Prepared remarks of
Joshua M. Wiener, Ph.D.
Senior Fellow and Program Director
Aging, Disability, and Long-Term Care
United States Senate Committee on Veterans Affairs
An Open Discussion: Planning, Providing, and Paying for Veteransˇ¦ Long-Term Care
May 12, 2005
These opinions are those of the author and do not necessarily represent the views of other staff members, officers, or trustees of RTI International or any of its funding organizations.
Mr. Chairman and Members of the Committee, I am pleased to testify today on the subject of long-term care for Americaˇ¦s veterans. I am Joshua M. Wiener, Ph.D., senior fellow and program director for aging, disability, and long-term care at RTI International, a nonprofit research organization headquartered in Research Triangle Park, North Carolina. I am the author or editor of eight books and over 100 articles on long-term care, aging, Medicaid, disability, end-of-life care, and health reform in the United States and abroad. In 1997 and 1998, I was a member of the Federal Advisory Committee on the Future of Long-Term Care in the VA. The opinions that I express today are my own and do not necessarily represent the views of RTI International.
Like the rest of America, the veteran population is aging, and with it, the prevalence of disability is increasing. In 2002, there were approximately 10 million veterans age 65 or older (Department of Veterans Affairs, undated). Even more important for long-term care is that the veteran population age 85 or older is projected to increase from 640,000 in 2002 to 1.3 million in 2012 (U.S. General Accounting Office, 2003). Disability and the need for long-term care services are closely linked to age, with much higher needs at older ages. For example, almost half of the nationˇ¦s nursing home population is age 85 or older.
In addition, the population served by the Department of Veterans Affairs has a high level of disability. According to the 2002 survey of veterans enrolled with the Department of Veterans Affairs for health care, 51 percent of older people reported problems with the activities of daily living or instrumental activities of daily living, and 6 percent reported problems with three or more activities of daily living, a prevalence level far higher than that of the general population (Department of Veterans Affairs, 2003; Manton and Gu, 2001). A large research literature finds that people with disabilities have higher levels of acute care and long-term care use than persons without disabilities (Alecxih, Corea, and Kennell, 1995).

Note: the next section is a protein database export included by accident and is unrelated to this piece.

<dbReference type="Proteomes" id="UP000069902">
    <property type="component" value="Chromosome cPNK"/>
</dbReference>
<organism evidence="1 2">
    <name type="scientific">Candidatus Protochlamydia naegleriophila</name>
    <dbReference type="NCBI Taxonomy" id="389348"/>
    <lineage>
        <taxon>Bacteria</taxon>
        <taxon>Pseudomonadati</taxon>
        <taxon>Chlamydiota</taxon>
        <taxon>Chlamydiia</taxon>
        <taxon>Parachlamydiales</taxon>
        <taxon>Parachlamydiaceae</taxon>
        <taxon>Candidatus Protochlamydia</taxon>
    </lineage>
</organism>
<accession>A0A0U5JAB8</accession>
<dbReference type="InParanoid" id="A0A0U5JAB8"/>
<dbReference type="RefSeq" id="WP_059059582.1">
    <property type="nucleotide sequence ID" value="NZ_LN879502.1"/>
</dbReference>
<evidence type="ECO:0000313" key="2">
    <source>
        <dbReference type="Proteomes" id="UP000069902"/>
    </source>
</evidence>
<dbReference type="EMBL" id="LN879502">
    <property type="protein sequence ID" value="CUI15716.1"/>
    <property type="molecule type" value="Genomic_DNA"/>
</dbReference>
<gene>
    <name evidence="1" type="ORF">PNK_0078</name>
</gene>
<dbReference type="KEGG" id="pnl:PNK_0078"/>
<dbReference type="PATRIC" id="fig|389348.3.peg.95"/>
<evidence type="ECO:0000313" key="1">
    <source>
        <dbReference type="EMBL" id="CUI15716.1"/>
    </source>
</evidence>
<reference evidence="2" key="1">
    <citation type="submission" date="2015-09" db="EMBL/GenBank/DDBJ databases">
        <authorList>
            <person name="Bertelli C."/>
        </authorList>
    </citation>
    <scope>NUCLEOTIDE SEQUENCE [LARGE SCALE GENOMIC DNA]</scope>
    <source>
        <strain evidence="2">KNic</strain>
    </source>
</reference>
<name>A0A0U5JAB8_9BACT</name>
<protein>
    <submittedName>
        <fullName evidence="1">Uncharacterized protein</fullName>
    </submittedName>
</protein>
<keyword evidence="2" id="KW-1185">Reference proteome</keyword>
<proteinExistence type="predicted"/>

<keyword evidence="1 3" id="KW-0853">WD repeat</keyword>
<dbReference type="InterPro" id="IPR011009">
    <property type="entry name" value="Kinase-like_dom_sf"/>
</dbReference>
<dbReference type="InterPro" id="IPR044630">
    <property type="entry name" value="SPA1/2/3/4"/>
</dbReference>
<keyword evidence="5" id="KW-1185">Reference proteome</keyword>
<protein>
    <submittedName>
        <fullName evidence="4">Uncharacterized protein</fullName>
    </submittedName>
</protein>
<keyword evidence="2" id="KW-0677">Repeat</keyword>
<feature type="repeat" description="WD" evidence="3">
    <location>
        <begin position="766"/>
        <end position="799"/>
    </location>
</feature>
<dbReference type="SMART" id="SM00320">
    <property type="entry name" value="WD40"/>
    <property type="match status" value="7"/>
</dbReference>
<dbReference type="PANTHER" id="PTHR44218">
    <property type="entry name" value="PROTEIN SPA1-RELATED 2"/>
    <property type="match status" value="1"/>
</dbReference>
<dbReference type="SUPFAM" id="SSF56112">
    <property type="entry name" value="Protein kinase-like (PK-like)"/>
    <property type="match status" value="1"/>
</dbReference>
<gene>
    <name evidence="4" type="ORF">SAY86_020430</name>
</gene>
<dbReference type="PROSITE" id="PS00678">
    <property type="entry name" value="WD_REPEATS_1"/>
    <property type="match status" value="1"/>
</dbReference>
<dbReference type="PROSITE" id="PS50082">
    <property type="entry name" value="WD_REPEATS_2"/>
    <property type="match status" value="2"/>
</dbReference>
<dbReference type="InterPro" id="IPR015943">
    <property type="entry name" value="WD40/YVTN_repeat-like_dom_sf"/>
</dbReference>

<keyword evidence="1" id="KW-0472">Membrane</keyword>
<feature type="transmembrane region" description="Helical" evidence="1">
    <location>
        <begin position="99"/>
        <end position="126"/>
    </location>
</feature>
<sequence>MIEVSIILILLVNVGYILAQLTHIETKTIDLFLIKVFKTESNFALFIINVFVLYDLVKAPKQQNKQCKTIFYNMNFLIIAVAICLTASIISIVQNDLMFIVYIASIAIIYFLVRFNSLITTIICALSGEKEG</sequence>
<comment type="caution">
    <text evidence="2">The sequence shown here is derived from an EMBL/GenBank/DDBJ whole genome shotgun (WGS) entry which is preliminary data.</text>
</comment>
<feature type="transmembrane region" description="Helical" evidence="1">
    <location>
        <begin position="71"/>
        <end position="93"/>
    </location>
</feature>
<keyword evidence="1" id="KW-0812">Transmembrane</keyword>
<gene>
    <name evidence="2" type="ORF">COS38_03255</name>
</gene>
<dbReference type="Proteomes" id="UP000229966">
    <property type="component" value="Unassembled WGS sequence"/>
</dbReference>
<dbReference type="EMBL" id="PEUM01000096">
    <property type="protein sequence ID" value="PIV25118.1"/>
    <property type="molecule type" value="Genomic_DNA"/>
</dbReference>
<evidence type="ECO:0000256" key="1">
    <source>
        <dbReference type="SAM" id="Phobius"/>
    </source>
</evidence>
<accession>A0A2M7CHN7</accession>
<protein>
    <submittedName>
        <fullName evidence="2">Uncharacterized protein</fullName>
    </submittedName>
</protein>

Against the backdrop of increasing need for long-term care services, the Administrationˇ¦s FY 2006 budget proposes cutting back on Department of Veterans Affairs long-term care services. These proposals include a reduction in the number of Department of Veterans AffairsˇVprovided nursing home beds, as well as a plan to limit geriatric nursing home care to service-connected conditions, catastrophically disabled persons (e.g., spinal cord injured veterans), and veterans who are at least 70 percent service-connected disabled. In addition, per diem payments and new grants for state veteransˇ¦ homes would be further limited.
If enacted, these changes will reduce the availability of long-term care services in the Department of Veterans Affairs; veterans will have to obtain services in the general community and use other financing mechanisms or go without services. The key policy question is: Outside of the Department of Veterans Affairs, what long-term care services are available and how are they financed, and what are the implications for veterans and third-party payers of using services outside of the Department of Veterans Affairs system?
To help meet the long-term care needs of veterans with disabilities, the Department of Veterans Affairs has a long history of providing long-term care services. Long-term care is the help needed to cope, and sometimes to survive, when physical or mental disabilities impair the capacity to perform the basic tasks of everyday living, such as eating, bathing, dressing, and housekeeping (Wiener, Illston, and Hanley, 1994). Although not as extensively provided as other services, the Department of Veterans Affairs provides nursing home care (in Department of Veterans AffairsˇVoperated units, contract community nursing homes, and state veteransˇ¦ homes), home-based primary care, contract home health care, adult day health care, homemaker and home health aide services, community residential care, respite care, home hospice care, and domiciliary care (Department of Veterans Affairs, 2005b).
In FY 2005, the Department of Veterans Affairs will spend about $3.6 billion on long-term care, approximately 91 percent of which is for nursing home services (Department of Veterans Affairs, 2005a). Although the supply of VA-financed home and community-based services has increased in recent years, a General Accounting Office (2003) study found substantial variation across the country in the availability of services. Variation in availability of services and restrictions on the amount of services make it difficult for these home and community-based services to function as alternatives to nursing home care. Overall, the Department of Veterans Affairs finances about 3 percent of the nationˇ¦s spending on long-term care services for older people and accounts for about 2 percent of the nationˇ¦s nursing home population (American Health Care Association, 2005a; Congressional Budget Office, 2004). A majority of veterans receive their care outside of the Department of Veterans Affairs system.
Non-VA Long-Term Care Services